The Center for American Studies and the Double Discovery Center at Columbia University forged a partnership to provide 45 rising seniors from New York City high schools from low-income backgrounds with an academically rigorous, college-level program in the humanities. The students study humanity’s deepest questions about leading lives of purpose and civic responsibility. "Freedom & Citizenship" is the program model for the Knowledge for Freedom initiative.
Between the junior and senior years of high school, the students come into residence on Columbia’s campus for three weeks, where they experience the intensity of a seminar-sized discussion taught by college professors focused on major works of philosophy and literature. Over the following year, while applying to college as high school seniors, the students engage in civic initiatives inspired by the recognition that their lives are interconnected with the lives of others.
Purposes and Goals
The Freedom & Citizenship program exposes students to college-level humanities curricula, assists them in improving their writing and verbal skills, and equips them with critical tools with which to evaluate and participate in contemporary civic life. The program not only prepares students for college, but also heightens their expectations for what they can achieve while there. It raises students’ level of aspiration by proving to them what they are able to accomplish through their own hard work and endurance.
Early data suggests that the Freedom and Citizenship program can have a profound impact on students’ academic and civic success after high school. Nearly every one of the 300 graduates of Columbia’s Freedom & Citizenship program has enrolled in college within six months of finishing high school, even though they attended public schools where fewer than 60 percent of graduates advance to college. Nearly half of Freedom & Citizenship alumni have gone on to major in the humanities or social sciences in college, even though only a quarter indicate in a pre-program survey that they will major in those fields.
The change is remarkable when compared with national figures: 25 percent of students of color across America will major in the humanities and social sciences, compared to 47 percent at F&C. Finally, alumni of the Freedom & Citizenship program have reported higher levels of civic engagement than the national averages. F&C alumni volunteered in their communities and participated in political campaigns at twice the national youth rate. They attended public forums and contacted their government representatives at six and seven times the youth rate, respectively, and more of them belong to a club, have donated to a social cause, and voted in a midterm election than their peers.
The cost of providing New York City high school students with a free educational program is significant as the program involves a three-week residential summer experience, senior year college application support, and a nine-month after-school project in civic leadership. Yet, the program wildly succeeds by all measures, and institutions who engage in this work demonstrate a true commitment to civic education and the success and enrollment of low-income students. When colleges and universities commit to serving the local communities in which they exist, everyone benefits.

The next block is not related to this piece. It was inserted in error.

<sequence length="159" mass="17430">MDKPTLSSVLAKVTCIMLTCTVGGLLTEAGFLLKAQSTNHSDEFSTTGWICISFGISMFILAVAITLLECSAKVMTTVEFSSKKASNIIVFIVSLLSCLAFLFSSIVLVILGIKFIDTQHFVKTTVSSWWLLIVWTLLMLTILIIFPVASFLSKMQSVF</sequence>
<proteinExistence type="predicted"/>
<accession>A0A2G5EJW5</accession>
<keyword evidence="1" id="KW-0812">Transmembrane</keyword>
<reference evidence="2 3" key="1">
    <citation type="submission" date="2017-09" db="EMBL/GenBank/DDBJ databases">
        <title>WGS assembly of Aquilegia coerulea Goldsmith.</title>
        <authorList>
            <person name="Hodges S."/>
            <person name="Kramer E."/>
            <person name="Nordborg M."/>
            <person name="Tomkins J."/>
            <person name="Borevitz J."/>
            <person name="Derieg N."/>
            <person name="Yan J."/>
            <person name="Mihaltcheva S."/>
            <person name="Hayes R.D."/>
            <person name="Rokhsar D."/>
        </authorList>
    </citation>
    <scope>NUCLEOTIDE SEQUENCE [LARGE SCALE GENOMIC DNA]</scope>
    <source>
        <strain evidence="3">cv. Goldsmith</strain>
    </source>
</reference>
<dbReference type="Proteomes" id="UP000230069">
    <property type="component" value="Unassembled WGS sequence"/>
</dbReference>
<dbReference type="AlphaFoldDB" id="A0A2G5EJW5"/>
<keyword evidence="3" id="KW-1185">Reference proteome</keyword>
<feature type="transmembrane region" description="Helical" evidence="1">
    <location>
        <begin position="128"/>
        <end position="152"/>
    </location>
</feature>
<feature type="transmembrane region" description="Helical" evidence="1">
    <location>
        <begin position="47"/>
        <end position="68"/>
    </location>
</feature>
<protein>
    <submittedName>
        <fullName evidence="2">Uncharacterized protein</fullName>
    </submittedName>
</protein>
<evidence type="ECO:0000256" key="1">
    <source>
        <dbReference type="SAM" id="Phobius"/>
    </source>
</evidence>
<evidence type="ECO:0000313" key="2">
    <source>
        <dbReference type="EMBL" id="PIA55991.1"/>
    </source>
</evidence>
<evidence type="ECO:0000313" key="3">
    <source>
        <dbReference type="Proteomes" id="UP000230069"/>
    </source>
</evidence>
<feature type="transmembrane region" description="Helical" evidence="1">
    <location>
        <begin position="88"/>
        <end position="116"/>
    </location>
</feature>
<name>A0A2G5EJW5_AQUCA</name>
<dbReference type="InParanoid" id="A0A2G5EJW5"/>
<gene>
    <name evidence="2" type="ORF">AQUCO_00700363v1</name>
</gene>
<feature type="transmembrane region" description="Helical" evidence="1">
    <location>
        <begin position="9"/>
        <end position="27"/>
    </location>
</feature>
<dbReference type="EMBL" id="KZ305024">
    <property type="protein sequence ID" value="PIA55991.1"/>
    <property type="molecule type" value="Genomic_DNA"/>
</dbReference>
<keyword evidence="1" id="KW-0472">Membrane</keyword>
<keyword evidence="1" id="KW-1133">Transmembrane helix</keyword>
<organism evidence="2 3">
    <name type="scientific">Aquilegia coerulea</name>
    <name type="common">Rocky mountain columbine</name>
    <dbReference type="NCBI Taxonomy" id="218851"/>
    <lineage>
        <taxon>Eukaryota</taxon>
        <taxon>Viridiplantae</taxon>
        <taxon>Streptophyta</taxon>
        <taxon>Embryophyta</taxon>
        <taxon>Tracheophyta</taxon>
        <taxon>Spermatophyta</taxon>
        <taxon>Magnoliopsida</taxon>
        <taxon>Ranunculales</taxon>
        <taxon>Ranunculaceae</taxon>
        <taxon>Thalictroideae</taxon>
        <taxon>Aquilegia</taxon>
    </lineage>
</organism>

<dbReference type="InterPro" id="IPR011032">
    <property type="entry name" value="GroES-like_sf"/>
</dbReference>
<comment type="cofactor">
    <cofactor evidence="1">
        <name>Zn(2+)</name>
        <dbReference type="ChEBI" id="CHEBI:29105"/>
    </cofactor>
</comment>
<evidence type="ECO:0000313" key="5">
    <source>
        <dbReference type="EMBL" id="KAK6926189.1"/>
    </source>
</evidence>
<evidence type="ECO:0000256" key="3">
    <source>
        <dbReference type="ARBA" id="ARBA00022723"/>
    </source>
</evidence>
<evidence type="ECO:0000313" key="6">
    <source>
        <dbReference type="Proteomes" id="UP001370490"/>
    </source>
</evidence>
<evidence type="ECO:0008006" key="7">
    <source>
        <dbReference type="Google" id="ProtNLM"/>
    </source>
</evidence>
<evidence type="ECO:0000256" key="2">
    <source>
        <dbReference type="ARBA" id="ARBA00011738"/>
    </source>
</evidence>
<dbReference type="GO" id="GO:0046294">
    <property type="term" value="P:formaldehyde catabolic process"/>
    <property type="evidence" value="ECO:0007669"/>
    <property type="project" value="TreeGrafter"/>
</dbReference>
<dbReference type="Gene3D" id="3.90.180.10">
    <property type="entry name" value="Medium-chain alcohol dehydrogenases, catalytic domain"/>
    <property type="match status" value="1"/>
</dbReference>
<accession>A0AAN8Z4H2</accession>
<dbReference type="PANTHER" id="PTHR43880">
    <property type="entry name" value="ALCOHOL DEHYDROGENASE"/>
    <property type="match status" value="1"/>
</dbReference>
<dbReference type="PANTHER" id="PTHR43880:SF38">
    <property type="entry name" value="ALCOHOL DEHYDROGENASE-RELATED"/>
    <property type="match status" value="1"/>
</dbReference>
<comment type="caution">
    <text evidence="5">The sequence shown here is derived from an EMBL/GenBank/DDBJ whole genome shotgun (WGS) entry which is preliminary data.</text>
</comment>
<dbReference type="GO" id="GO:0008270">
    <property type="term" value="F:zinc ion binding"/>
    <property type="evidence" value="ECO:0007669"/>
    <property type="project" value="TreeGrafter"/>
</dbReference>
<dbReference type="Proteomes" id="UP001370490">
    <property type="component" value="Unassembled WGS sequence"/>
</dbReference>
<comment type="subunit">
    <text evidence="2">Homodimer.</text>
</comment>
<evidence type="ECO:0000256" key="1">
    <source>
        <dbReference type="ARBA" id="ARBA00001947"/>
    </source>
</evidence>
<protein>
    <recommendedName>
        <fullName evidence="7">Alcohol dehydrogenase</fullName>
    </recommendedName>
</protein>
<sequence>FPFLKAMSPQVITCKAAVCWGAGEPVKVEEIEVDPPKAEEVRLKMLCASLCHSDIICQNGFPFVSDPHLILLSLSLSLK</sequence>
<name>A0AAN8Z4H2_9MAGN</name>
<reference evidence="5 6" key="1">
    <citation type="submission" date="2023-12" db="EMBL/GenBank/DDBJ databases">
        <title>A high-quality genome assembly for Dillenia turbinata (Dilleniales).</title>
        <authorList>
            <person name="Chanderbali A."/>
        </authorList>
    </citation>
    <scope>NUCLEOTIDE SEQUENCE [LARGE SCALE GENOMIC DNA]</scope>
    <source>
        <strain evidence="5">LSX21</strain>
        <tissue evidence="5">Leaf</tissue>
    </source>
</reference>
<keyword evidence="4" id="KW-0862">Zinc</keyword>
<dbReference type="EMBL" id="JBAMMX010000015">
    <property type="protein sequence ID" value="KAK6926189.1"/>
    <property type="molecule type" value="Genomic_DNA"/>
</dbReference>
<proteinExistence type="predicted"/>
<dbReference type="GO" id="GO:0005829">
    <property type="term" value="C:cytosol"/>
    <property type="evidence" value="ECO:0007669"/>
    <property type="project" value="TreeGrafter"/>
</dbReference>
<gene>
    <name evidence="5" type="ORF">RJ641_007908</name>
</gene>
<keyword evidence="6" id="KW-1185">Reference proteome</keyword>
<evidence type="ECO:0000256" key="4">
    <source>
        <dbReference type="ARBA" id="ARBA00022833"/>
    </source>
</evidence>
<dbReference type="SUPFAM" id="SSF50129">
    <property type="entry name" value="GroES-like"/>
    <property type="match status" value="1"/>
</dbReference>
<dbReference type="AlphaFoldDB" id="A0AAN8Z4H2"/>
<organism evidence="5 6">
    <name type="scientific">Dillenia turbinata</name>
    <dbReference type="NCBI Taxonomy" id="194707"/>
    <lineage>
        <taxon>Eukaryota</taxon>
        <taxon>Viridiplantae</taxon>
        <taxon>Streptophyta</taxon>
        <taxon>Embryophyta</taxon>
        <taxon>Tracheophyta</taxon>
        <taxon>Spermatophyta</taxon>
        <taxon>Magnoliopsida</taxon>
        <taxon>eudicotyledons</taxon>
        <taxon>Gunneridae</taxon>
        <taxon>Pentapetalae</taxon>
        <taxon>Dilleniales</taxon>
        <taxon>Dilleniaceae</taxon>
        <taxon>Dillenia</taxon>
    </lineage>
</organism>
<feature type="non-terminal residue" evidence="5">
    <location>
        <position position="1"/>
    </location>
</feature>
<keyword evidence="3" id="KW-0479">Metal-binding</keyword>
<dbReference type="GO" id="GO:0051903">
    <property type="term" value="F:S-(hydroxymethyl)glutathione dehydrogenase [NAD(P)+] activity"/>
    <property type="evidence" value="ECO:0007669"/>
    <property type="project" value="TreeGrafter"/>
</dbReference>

At a time when a lot of the talk about diminished social mobility in America is just that — talk, lip service, a wringing of hands rather than a springing into action — this seminar represents a bold exception, worthy of applause and emulation.
It assumes that these kids, like any others, are hungry for big ideas. And it wagers that tugging them into sophisticated discussions will give them a fluency and confidence that could be the difference between merely getting to college and navigating it successfully, all the way to completion, which for poor kids is often the trickiest part of all.
– Frank Bruni, “Plato and the Promise of College” in The New York Times
I’ve learned that despite my shyness and reticence, I want to be heard. I have so much to say and so many questions to pose. I had the privilege of seeing this side of me in the seminar.
– Ashley, F&C Participant in 2017-2018, now enrolled at Fordham University
It taught me how to read, think, and analyze difficult texts and problems. It built my confidence and taught me how to function in a seminar setting. All in all, it made me more eager for college.
– Ridwan, F&C Participant in 2015-2016, now a graduate of Georgetown University
The discussions that we have in the classrooms stick. They are carried with us everywhere we go as they change our insight and perspective of the world around us.
– Nabiha, F&C Participant in 2017-2018, now enrolled at City College
Released May 24, 2017